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Be aware of fall armyworms
Stacy Campbell
Stacy Campbell

Fall armyworm, Spodoptera frugiperda, can damage several important Kansas crops as well as pasture, turf, and home landscaping. This insect does not overwinter in Kansas. Rather, it is native to the tropical regions of the western hemisphere and is active year-round along the gulf coast and southern Florida, migrating in from these locations each year. Two full generations are possible in Kansas with defoliation and grain damage being the biggest concerns.

While reports of fall armyworm caterpillar damage have not been received so far this fall, it is a good idea to keep an eye out for this insect. Especially where newly seeded crops or grasses have been planted. 

Fall armyworm caterpillars can be distinguished from other Lepidopterans by markings on the head that resemble an inverted “Y” and four spots on the last abdominal segment that form a square. Once caterpillars are ½ to ¾ inch, they can do considerable damage in a few days. Because of this it is important to scout newly planted fields or hay meadows, in order to spot them when they are small. 

A reasonable treatment threshold is finding three or more caterpillars per square foot within a newly planted field. There are several insecticides labeled to control this insect including Mustang Maxx, Besiege and Sevin. For forage crops, be sure to check the grazing restriction and post-harvest interval. When considering a chemical treatment option, keep in mind caterpillars ¾-inch or longer are close to maturity and can be harder to control with an insecticide.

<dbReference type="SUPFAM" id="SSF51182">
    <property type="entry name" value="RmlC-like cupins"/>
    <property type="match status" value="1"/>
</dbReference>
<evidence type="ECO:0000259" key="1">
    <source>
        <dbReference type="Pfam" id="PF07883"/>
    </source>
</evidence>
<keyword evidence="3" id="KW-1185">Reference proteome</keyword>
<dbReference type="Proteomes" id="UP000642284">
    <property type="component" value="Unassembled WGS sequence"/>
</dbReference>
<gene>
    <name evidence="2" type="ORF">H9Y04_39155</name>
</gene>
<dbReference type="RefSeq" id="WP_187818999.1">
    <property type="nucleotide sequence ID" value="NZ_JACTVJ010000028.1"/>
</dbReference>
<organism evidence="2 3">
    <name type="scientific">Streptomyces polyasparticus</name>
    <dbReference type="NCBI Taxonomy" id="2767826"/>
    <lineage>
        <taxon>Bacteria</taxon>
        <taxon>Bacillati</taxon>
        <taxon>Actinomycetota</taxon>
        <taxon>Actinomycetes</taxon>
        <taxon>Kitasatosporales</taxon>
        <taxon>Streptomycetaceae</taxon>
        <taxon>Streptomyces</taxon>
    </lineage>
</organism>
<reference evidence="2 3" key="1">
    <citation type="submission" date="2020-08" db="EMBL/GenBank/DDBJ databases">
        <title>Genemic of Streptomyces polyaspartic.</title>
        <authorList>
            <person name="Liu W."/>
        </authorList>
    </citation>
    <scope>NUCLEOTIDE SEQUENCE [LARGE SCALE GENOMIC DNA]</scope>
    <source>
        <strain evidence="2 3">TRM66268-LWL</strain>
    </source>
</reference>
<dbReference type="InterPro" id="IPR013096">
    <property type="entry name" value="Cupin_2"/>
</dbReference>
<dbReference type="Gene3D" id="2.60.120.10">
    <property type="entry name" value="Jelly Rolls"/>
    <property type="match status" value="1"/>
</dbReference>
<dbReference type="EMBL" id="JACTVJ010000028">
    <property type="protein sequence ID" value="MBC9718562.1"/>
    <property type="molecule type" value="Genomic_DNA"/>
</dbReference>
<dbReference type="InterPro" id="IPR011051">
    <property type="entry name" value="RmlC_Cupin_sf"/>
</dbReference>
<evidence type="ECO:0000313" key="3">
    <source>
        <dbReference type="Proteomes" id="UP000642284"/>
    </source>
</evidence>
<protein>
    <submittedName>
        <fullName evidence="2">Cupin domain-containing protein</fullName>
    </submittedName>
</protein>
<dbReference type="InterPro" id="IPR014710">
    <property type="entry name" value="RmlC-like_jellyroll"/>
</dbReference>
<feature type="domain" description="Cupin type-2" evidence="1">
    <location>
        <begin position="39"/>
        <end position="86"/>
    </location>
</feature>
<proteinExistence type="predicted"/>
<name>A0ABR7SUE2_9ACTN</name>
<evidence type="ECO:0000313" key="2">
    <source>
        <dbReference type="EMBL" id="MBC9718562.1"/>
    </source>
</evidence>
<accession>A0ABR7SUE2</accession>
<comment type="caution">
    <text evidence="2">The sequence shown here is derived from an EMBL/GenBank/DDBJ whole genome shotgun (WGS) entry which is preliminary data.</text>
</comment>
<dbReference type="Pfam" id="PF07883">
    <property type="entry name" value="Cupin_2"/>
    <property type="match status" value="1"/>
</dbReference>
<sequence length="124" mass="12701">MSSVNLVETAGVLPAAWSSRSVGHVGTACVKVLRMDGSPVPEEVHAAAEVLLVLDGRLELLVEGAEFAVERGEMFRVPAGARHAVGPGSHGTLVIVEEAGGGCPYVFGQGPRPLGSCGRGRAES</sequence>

Fall armyworm feeding declines with cooler temperatures and the adult moths eventually migrate south. In the meantime, be sure to keep an eye on any newly seeded grain or hay fields.  

K-State Research & Extension has crop insect pest management information available at your finger-tips, simply type into your internet browser “crop pest guides, KSU”. 

If you ever need any assistance in looking at your fields or have any questions, please give me a call at the Cottonwood Extension Office in Hays at 785-628-9430. 

Stacy Campbell is an agriculture and natural resources agent for Cottonwood Extension District. Email him at scampbel@ksu.eduor call the Hays office, 785-628-9430.